How I use medical marijuana: vaporizers, science, weed, and cancer

A primer on the healing power of weed, and how to vaporize correctly, for cancer patients and others who truly have a medical need for marijuana. Sponsored by Ascent by DaVinci, a vaporizer we think works really well.

Punktober, not Pinktober

A sickly-sweet, brand-policed, trivializing ad campaign cannot communicate the awful reality of breast cancer experienced by sufferers and their families. Naomi Horn on why she doesn't go pink.

Beauty After Breast Cancer: kickstarting a photography book on our bodies, in treatment and beyond

“What if among the many overwhelming materials you see at the time of a breast cancer diagnosis there was a simple book that inspired hope instead of fear, and showed beauty instead of disfigurement?”

Drug derived from sea creature may help ovarian cancer patients

"Sifting through puddles from the firehose of last week’s American Society of Clinical Oncology annual meeting brought to my attention some promising news from the world of ovarian cancer," writes David Kroll.

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Lab mistakes are wasting millions in research funding

Medicine starts with cells in a petri dish. But, increasingly, scientists are realizing they've been studying the wrong cells, writes Maggie Koerth-Baker.

The difference between cancersploitation and art, according to a cancer survivor

Writing at TIME, my friend and fellow breast cancer survivor Lani Horn (aka Chemobabe) says whether we view cancer films like "The Fault in our Stars" as outsiders or insiders, the best movies in the genre provide catharsis.

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Movies: 'The Fault in Our Stars' reviewed by young woman, 14, whose mom survived cancer

Naomi Horn, 14, reviews the film adaptation of John Green's best-selling book about young adults with cancer who find love. Naomi is no stranger to cancer: her mom is a survivor, and others in her family have died of the disease.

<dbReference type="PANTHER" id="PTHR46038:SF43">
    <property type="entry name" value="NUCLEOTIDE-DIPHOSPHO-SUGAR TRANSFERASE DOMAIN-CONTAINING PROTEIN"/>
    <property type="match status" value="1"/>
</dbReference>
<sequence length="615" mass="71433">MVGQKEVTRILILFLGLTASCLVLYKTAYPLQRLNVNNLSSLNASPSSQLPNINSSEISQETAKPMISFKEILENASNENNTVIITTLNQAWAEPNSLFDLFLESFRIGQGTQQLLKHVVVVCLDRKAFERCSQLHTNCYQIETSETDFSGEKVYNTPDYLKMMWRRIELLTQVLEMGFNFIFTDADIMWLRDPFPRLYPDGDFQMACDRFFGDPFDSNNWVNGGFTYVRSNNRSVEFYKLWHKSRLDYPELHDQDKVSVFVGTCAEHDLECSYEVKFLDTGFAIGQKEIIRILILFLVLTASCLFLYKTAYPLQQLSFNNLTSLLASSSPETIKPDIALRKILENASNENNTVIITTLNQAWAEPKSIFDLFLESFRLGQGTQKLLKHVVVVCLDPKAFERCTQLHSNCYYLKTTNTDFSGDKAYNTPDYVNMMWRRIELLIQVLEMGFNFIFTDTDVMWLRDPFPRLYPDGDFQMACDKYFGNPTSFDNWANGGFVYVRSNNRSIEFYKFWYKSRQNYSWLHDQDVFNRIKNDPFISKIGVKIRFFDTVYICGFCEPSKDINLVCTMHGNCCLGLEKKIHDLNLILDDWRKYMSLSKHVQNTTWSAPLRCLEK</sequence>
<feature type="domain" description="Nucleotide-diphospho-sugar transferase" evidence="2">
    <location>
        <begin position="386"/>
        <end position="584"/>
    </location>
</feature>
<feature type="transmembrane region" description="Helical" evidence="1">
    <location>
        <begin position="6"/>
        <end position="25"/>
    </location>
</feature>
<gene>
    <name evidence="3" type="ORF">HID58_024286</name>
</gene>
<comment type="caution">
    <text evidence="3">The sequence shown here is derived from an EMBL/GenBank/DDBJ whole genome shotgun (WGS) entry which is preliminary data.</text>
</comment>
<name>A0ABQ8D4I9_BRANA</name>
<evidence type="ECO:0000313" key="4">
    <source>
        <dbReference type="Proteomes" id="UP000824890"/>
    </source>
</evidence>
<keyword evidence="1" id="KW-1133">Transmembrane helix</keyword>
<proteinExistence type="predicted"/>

Number of cancer survivors in US expected to grow 30% over next decade

A new report from the American Cancer Society and National Cancer Institute says the population of cancer survivors in the US will expand by 30% in the next ten years. LA Times:
As of Jan. 1, there were nearly 14.5 million people alive in the United States who had been diagnosed with some type of cancer. By 2024, that figure is projected to reach 18.9 million, according to a report released Sunday by the American Cancer Society. The authors of the report – from the ACS and the National Cancer Institute – define a cancer “survivor” as anyone who has been diagnosed with cancer and is still alive.
Here's the full report from the ACS. Read the rest

A scarf woven from Jay Lake's genome

Here's a scarf woven from data representing the genome of talented sf writer and good guy Jay Lake, who died of cancer this week. Last summer, Jay's friends raised funds to sequence his genome in the hopes of finding a targeted cure. Astrid Bear used the data to weave the scarf, focusing on the 143 pairs of chromosome 18, which was the identified culprit in Jay's cancer. The scarf itself is a thing of beauty, and Jay loved it. Read the rest